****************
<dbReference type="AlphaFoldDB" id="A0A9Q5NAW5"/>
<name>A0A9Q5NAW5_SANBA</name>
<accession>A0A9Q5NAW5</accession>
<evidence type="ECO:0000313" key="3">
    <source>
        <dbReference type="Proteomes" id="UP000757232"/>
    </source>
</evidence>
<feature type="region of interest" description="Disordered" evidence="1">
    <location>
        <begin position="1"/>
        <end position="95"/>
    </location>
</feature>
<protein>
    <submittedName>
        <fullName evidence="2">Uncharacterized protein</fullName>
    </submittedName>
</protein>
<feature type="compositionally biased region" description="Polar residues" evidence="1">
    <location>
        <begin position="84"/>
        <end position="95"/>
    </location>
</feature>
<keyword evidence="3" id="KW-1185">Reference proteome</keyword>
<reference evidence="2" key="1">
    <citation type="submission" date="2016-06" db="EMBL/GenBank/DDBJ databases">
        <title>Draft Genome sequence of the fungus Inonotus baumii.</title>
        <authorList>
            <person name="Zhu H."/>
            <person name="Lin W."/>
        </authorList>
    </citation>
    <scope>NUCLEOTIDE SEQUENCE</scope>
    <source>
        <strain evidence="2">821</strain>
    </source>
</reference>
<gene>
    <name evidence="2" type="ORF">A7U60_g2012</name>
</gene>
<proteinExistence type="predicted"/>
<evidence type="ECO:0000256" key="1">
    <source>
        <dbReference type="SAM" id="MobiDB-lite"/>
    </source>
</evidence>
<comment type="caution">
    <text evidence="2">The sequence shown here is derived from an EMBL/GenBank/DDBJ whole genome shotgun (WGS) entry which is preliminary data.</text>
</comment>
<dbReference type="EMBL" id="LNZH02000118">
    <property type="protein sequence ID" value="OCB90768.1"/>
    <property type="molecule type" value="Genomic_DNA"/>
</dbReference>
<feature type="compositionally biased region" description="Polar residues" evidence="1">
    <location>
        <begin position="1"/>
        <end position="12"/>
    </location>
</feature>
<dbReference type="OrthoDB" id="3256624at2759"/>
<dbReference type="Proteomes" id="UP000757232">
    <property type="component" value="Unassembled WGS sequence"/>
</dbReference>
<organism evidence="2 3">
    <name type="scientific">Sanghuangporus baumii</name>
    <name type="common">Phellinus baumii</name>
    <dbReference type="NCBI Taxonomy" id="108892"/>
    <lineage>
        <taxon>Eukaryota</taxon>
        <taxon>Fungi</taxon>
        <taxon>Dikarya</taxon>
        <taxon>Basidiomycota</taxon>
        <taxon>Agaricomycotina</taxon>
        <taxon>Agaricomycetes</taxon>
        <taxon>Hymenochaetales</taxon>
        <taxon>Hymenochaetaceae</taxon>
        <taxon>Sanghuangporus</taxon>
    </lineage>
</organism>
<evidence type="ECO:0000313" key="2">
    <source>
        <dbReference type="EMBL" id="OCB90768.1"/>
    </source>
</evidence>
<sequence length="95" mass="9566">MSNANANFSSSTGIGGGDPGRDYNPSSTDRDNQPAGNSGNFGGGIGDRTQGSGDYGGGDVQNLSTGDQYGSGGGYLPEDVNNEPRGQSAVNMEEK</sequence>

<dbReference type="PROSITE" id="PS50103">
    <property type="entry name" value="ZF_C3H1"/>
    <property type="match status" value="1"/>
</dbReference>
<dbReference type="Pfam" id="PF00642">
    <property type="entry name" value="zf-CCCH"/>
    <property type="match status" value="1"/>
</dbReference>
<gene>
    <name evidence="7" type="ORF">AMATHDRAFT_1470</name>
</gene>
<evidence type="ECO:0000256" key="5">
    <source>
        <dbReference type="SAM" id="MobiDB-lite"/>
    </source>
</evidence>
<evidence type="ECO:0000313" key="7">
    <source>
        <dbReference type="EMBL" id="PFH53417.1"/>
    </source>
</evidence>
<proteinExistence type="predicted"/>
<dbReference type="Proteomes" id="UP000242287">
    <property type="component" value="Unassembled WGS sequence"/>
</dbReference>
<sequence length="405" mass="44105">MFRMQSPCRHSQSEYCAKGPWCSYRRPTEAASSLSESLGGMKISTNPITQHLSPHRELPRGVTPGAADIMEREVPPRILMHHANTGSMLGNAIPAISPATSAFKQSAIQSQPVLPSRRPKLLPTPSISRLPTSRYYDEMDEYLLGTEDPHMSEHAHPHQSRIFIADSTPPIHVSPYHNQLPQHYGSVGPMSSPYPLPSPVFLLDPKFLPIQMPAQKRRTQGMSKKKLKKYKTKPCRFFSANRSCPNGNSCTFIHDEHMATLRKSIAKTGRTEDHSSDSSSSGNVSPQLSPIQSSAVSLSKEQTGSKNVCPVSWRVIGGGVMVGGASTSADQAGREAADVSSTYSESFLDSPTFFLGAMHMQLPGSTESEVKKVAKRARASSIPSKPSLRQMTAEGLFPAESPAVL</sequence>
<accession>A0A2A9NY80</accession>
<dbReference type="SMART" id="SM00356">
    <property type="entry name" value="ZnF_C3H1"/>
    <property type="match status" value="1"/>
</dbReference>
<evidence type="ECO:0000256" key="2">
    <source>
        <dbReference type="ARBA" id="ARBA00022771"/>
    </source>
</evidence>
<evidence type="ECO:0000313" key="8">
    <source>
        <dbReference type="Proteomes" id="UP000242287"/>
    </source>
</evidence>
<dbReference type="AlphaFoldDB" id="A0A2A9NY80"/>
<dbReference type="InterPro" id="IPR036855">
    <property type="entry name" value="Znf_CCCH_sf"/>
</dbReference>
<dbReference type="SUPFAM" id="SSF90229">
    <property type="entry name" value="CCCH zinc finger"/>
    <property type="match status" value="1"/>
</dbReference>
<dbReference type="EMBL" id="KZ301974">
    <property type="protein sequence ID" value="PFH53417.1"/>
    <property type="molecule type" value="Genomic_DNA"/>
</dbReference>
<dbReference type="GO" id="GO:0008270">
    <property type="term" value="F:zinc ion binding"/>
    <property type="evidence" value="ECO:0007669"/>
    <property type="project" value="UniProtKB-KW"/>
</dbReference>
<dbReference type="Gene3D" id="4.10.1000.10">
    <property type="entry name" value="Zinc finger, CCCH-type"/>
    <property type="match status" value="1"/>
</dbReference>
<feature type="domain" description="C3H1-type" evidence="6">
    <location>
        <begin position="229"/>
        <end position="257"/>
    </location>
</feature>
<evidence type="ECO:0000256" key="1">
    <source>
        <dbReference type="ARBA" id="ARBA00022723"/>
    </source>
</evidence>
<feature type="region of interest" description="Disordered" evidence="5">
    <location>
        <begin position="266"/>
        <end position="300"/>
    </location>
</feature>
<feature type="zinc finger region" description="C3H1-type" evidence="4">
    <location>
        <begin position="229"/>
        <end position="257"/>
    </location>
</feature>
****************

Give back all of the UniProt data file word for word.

<dbReference type="AlphaFoldDB" id="A0A9Q5NAW5"/>
<name>A0A9Q5NAW5_SANBA</name>
<accession>A0A9Q5NAW5</accession>
<evidence type="ECO:0000313" key="3">
    <source>
        <dbReference type="Proteomes" id="UP000757232"/>
    </source>
</evidence>
<feature type="region of interest" description="Disordered" evidence="1">
    <location>
        <begin position="1"/>
        <end position="95"/>
    </location>
</feature>
<protein>
    <submittedName>
        <fullName evidence="2">Uncharacterized protein</fullName>
    </submittedName>
</protein>
<feature type="compositionally biased region" description="Polar residues" evidence="1">
    <location>
        <begin position="84"/>
        <end position="95"/>
    </location>
</feature>
<keyword evidence="3" id="KW-1185">Reference proteome</keyword>
<reference evidence="2" key="1">
    <citation type="submission" date="2016-06" db="EMBL/GenBank/DDBJ databases">
        <title>Draft Genome sequence of the fungus Inonotus baumii.</title>
        <authorList>
            <person name="Zhu H."/>
            <person name="Lin W."/>
        </authorList>
    </citation>
    <scope>NUCLEOTIDE SEQUENCE</scope>
    <source>
        <strain evidence="2">821</strain>
    </source>
</reference>
<gene>
    <name evidence="2" type="ORF">A7U60_g2012</name>
</gene>
<proteinExistence type="predicted"/>
<evidence type="ECO:0000256" key="1">
    <source>
        <dbReference type="SAM" id="MobiDB-lite"/>
    </source>
</evidence>
<comment type="caution">
    <text evidence="2">The sequence shown here is derived from an EMBL/GenBank/DDBJ whole genome shotgun (WGS) entry which is preliminary data.</text>
</comment>
<dbReference type="EMBL" id="LNZH02000118">
    <property type="protein sequence ID" value="OCB90768.1"/>
    <property type="molecule type" value="Genomic_DNA"/>
</dbReference>
<feature type="compositionally biased region" description="Polar residues" evidence="1">
    <location>
        <begin position="1"/>
        <end position="12"/>
    </location>
</feature>
<dbReference type="OrthoDB" id="3256624at2759"/>
<dbReference type="Proteomes" id="UP000757232">
    <property type="component" value="Unassembled WGS sequence"/>
</dbReference>
<organism evidence="2 3">
    <name type="scientific">Sanghuangporus baumii</name>
    <name type="common">Phellinus baumii</name>
    <dbReference type="NCBI Taxonomy" id="108892"/>
    <lineage>
        <taxon>Eukaryota</taxon>
        <taxon>Fungi</taxon>
        <taxon>Dikarya</taxon>
        <taxon>Basidiomycota</taxon>
        <taxon>Agaricomycotina</taxon>
        <taxon>Agaricomycetes</taxon>
        <taxon>Hymenochaetales</taxon>
        <taxon>Hymenochaetaceae</taxon>
        <taxon>Sanghuangporus</taxon>
    </lineage>
</organism>
<evidence type="ECO:0000313" key="2">
    <source>
        <dbReference type="EMBL" id="OCB90768.1"/>
    </source>
</evidence>
<sequence length="95" mass="9566">MSNANANFSSSTGIGGGDPGRDYNPSSTDRDNQPAGNSGNFGGGIGDRTQGSGDYGGGDVQNLSTGDQYGSGGGYLPEDVNNEPRGQSAVNMEEK</sequence>

<dbReference type="PROSITE" id="PS50103">
    <property type="entry name" value="ZF_C3H1"/>
    <property type="match status" value="1"/>
</dbReference>
<dbReference type="Pfam" id="PF00642">
    <property type="entry name" value="zf-CCCH"/>
    <property type="match status" value="1"/>
</dbReference>
<gene>
    <name evidence="7" type="ORF">AMATHDRAFT_1470</name>
</gene>
<evidence type="ECO:0000256" key="5">
    <source>
        <dbReference type="SAM" id="MobiDB-lite"/>
    </source>
</evidence>
<evidence type="ECO:0000313" key="7">
    <source>
        <dbReference type="EMBL" id="PFH53417.1"/>
    </source>
</evidence>
<proteinExistence type="predicted"/>
<dbReference type="Proteomes" id="UP000242287">
    <property type="component" value="Unassembled WGS sequence"/>
</dbReference>
<sequence length="405" mass="44105">MFRMQSPCRHSQSEYCAKGPWCSYRRPTEAASSLSESLGGMKISTNPITQHLSPHRELPRGVTPGAADIMEREVPPRILMHHANTGSMLGNAIPAISPATSAFKQSAIQSQPVLPSRRPKLLPTPSISRLPTSRYYDEMDEYLLGTEDPHMSEHAHPHQSRIFIADSTPPIHVSPYHNQLPQHYGSVGPMSSPYPLPSPVFLLDPKFLPIQMPAQKRRTQGMSKKKLKKYKTKPCRFFSANRSCPNGNSCTFIHDEHMATLRKSIAKTGRTEDHSSDSSSSGNVSPQLSPIQSSAVSLSKEQTGSKNVCPVSWRVIGGGVMVGGASTSADQAGREAADVSSTYSESFLDSPTFFLGAMHMQLPGSTESEVKKVAKRARASSIPSKPSLRQMTAEGLFPAESPAVL</sequence>
<accession>A0A2A9NY80</accession>
<dbReference type="SMART" id="SM00356">
    <property type="entry name" value="ZnF_C3H1"/>
    <property type="match status" value="1"/>
</dbReference>
<evidence type="ECO:0000256" key="2">
    <source>
        <dbReference type="ARBA" id="ARBA00022771"/>
    </source>
</evidence>
<evidence type="ECO:0000313" key="8">
    <source>
        <dbReference type="Proteomes" id="UP000242287"/>
    </source>
</evidence>
<dbReference type="AlphaFoldDB" id="A0A2A9NY80"/>
<dbReference type="InterPro" id="IPR036855">
    <property type="entry name" value="Znf_CCCH_sf"/>
</dbReference>
<dbReference type="SUPFAM" id="SSF90229">
    <property type="entry name" value="CCCH zinc finger"/>
    <property type="match status" value="1"/>
</dbReference>
<dbReference type="EMBL" id="KZ301974">
    <property type="protein sequence ID" value="PFH53417.1"/>
    <property type="molecule type" value="Genomic_DNA"/>
</dbReference>
<dbReference type="GO" id="GO:0008270">
    <property type="term" value="F:zinc ion binding"/>
    <property type="evidence" value="ECO:0007669"/>
    <property type="project" value="UniProtKB-KW"/>
</dbReference>
<dbReference type="Gene3D" id="4.10.1000.10">
    <property type="entry name" value="Zinc finger, CCCH-type"/>
    <property type="match status" value="1"/>
</dbReference>
<feature type="domain" description="C3H1-type" evidence="6">
    <location>
        <begin position="229"/>
        <end position="257"/>
    </location>
</feature>
<evidence type="ECO:0000256" key="1">
    <source>
        <dbReference type="ARBA" id="ARBA00022723"/>
    </source>
</evidence>
<feature type="region of interest" description="Disordered" evidence="5">
    <location>
        <begin position="266"/>
        <end position="300"/>
    </location>
</feature>
<feature type="zinc finger region" description="C3H1-type" evidence="4">
    <location>
        <begin position="229"/>
        <end position="257"/>
    </location>
</feature>